Over a period of six years, Mere's sight was slowly taken from her by dense cataracts — something that could’ve been avoided if she’d simply had access to eye care sooner.
A keen gardener, Mere continued to sell her produce at the village market, but even walking had become a challenge. Living in a small hut on an uneven, pot-holed site, she was forced to shuffle her way around.
Mere’s neighbour told us how difficult daily life had become.
“Without her eyesight, Mere could not cook or lift things, it was too dangerous. Mere could not even wash her own hair.”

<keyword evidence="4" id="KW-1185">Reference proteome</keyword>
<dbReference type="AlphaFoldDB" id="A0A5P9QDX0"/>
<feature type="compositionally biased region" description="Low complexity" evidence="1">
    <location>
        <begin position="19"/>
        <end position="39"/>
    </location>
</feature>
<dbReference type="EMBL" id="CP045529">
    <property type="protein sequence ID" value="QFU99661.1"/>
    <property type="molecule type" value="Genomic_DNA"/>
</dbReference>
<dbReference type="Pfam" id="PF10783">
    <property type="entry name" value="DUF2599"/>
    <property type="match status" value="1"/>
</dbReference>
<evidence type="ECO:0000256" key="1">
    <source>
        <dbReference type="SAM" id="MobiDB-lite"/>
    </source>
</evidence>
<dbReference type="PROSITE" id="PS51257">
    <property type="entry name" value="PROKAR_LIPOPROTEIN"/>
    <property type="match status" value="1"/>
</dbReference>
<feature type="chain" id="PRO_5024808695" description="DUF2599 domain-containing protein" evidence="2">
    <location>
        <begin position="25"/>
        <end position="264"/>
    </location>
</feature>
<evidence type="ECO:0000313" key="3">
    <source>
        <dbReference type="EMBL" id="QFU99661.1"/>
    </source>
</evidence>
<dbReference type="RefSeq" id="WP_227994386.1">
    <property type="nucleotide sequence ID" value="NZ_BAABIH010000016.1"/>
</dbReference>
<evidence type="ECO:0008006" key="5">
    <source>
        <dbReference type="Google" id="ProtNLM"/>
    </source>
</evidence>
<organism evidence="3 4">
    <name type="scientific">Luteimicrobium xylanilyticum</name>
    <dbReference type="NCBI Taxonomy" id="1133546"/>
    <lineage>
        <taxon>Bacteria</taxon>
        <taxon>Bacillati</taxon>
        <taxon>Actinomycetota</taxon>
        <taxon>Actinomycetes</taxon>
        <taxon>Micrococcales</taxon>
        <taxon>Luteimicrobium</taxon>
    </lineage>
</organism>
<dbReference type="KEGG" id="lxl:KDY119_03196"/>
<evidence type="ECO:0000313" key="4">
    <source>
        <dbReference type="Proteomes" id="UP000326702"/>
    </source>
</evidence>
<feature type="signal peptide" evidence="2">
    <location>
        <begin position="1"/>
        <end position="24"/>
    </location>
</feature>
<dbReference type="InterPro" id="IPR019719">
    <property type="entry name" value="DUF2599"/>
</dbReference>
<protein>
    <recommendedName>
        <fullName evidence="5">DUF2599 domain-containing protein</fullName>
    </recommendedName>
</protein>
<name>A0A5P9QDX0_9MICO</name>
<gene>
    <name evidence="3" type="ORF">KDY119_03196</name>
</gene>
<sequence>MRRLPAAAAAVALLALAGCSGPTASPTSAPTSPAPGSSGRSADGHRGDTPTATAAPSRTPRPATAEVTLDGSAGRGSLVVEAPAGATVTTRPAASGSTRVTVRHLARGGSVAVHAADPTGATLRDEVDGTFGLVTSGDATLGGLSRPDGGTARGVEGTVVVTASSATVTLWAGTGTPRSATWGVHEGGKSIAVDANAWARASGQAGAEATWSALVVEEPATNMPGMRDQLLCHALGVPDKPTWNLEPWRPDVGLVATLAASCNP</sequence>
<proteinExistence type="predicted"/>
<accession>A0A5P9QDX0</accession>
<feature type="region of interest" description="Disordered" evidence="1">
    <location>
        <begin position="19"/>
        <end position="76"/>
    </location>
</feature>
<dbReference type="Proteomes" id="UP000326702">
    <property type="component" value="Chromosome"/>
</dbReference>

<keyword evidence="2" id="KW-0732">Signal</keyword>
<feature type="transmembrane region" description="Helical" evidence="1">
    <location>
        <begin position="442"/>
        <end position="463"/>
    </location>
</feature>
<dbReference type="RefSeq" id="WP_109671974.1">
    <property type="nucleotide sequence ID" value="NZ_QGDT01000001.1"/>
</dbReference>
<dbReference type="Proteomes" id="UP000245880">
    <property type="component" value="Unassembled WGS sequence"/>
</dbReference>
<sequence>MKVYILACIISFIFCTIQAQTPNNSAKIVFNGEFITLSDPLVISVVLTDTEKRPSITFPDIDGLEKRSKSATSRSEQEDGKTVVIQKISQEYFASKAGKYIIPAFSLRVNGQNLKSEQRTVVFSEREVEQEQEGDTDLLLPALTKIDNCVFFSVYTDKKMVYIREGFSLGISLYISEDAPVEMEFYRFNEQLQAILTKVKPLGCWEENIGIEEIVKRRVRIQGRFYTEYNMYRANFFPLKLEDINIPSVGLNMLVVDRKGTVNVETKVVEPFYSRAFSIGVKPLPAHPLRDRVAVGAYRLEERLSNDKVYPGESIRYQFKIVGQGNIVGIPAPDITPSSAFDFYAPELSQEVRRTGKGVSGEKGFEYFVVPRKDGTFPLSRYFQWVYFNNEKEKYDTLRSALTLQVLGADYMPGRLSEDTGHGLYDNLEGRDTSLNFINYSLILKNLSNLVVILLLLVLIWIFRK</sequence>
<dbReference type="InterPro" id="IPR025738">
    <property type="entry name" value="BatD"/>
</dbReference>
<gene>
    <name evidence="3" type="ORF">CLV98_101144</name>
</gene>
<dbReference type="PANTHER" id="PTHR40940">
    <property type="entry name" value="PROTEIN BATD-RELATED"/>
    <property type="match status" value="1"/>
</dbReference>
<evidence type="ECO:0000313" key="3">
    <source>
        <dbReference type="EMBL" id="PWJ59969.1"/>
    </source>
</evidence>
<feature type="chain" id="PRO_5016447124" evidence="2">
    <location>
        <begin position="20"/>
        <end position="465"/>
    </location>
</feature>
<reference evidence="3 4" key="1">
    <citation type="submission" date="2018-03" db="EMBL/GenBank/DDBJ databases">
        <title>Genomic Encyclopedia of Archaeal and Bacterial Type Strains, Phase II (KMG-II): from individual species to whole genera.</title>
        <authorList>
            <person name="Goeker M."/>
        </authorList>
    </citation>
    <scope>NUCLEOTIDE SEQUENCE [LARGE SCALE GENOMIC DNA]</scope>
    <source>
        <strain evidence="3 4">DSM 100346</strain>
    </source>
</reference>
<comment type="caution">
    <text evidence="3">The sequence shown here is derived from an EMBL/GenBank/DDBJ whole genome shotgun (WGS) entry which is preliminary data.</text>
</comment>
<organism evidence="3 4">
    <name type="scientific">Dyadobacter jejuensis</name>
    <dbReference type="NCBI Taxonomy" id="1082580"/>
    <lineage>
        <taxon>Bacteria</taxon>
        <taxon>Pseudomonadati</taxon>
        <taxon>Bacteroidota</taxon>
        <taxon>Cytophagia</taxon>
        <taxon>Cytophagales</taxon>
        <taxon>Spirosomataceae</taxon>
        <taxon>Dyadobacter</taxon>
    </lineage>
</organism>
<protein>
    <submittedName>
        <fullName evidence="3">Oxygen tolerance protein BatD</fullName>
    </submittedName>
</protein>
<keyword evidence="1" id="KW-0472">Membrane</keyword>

Mere was absolutely devastated to lose her independence and the ability to look after her family.
When the time came to take off her bandages, Mere took a moment to adjust and stared intently at the eye chart. She took a deep breath, reached an arm around the nurse’s waist, and wept with joy. There wasn’t a dry eye in the clinic.
"I was so scared my eyes would be closed forever, but now I can see properly. I can run! I can plant my seeds and sell my vegetables. When my son comes, I will see him at the end of the street!"
An estimated 9 out of 10 people who are blind don’t need to be. They simply need access to eye care.
We work to end avoidable blindness in the Pacific by making sure everyone has access to the eye care they so desperately need — even those living in remote and isolated areas.
Fred said that as human beings we must do things to help each other.
Please send a gift today to help return sight to more people like Mere.